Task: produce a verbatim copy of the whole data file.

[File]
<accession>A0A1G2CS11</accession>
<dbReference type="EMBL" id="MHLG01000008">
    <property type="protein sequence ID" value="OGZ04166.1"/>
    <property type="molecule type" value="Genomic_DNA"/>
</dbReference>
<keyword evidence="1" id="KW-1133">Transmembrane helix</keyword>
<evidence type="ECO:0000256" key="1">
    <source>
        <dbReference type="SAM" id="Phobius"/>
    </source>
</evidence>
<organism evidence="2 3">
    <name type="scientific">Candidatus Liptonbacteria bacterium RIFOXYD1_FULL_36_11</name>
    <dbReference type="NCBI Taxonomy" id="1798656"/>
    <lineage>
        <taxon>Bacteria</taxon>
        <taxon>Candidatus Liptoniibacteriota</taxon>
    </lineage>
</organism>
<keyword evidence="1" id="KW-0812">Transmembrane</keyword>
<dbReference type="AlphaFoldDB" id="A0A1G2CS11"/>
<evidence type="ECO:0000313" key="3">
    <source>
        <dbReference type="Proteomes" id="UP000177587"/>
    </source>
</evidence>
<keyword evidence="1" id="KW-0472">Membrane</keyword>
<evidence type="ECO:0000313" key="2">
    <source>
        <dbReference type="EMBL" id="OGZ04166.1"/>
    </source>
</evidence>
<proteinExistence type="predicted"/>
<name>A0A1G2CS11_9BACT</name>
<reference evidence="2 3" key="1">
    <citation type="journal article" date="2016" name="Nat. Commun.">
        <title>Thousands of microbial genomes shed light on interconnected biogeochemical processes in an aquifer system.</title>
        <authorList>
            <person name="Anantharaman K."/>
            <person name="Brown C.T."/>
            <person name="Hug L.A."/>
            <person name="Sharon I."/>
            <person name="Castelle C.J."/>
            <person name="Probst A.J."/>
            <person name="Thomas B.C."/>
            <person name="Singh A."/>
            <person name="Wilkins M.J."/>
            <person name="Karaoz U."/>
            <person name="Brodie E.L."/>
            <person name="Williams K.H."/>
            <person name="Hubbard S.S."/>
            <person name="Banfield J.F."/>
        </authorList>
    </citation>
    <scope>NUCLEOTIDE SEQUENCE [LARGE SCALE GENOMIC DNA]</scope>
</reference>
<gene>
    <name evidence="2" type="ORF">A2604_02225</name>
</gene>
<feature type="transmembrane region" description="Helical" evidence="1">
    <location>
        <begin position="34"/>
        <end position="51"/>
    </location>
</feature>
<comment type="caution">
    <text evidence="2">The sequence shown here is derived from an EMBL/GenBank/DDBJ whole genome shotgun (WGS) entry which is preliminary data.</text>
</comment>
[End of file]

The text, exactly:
<accession>A0A1G2CS11</accession>
<dbReference type="EMBL" id="MHLG01000008">
    <property type="protein sequence ID" value="OGZ04166.1"/>
    <property type="molecule type" value="Genomic_DNA"/>
</dbReference>
<keyword evidence="1" id="KW-1133">Transmembrane helix</keyword>
<evidence type="ECO:0000256" key="1">
    <source>
        <dbReference type="SAM" id="Phobius"/>
    </source>
</evidence>
<organism evidence="2 3">
    <name type="scientific">Candidatus Liptonbacteria bacterium RIFOXYD1_FULL_36_11</name>
    <dbReference type="NCBI Taxonomy" id="1798656"/>
    <lineage>
        <taxon>Bacteria</taxon>
        <taxon>Candidatus Liptoniibacteriota</taxon>
    </lineage>
</organism>
<keyword evidence="1" id="KW-0812">Transmembrane</keyword>
<dbReference type="AlphaFoldDB" id="A0A1G2CS11"/>
<evidence type="ECO:0000313" key="3">
    <source>
        <dbReference type="Proteomes" id="UP000177587"/>
    </source>
</evidence>
<keyword evidence="1" id="KW-0472">Membrane</keyword>
<evidence type="ECO:0000313" key="2">
    <source>
        <dbReference type="EMBL" id="OGZ04166.1"/>
    </source>
</evidence>
<proteinExistence type="predicted"/>
<name>A0A1G2CS11_9BACT</name>
<reference evidence="2 3" key="1">
    <citation type="journal article" date="2016" name="Nat. Commun.">
        <title>Thousands of microbial genomes shed light on interconnected biogeochemical processes in an aquifer system.</title>
        <authorList>
            <person name="Anantharaman K."/>
            <person name="Brown C.T."/>
            <person name="Hug L.A."/>
            <person name="Sharon I."/>
            <person name="Castelle C.J."/>
            <person name="Probst A.J."/>
            <person name="Thomas B.C."/>
            <person name="Singh A."/>
            <person name="Wilkins M.J."/>
            <person name="Karaoz U."/>
            <person name="Brodie E.L."/>
            <person name="Williams K.H."/>
            <person name="Hubbard S.S."/>
            <person name="Banfield J.F."/>
        </authorList>
    </citation>
    <scope>NUCLEOTIDE SEQUENCE [LARGE SCALE GENOMIC DNA]</scope>
</reference>
<gene>
    <name evidence="2" type="ORF">A2604_02225</name>
</gene>
<feature type="transmembrane region" description="Helical" evidence="1">
    <location>
        <begin position="34"/>
        <end position="51"/>
    </location>
</feature>
<comment type="caution">
    <text evidence="2">The sequence shown here is derived from an EMBL/GenBank/DDBJ whole genome shotgun (WGS) entry which is preliminary data.</text>
</comment>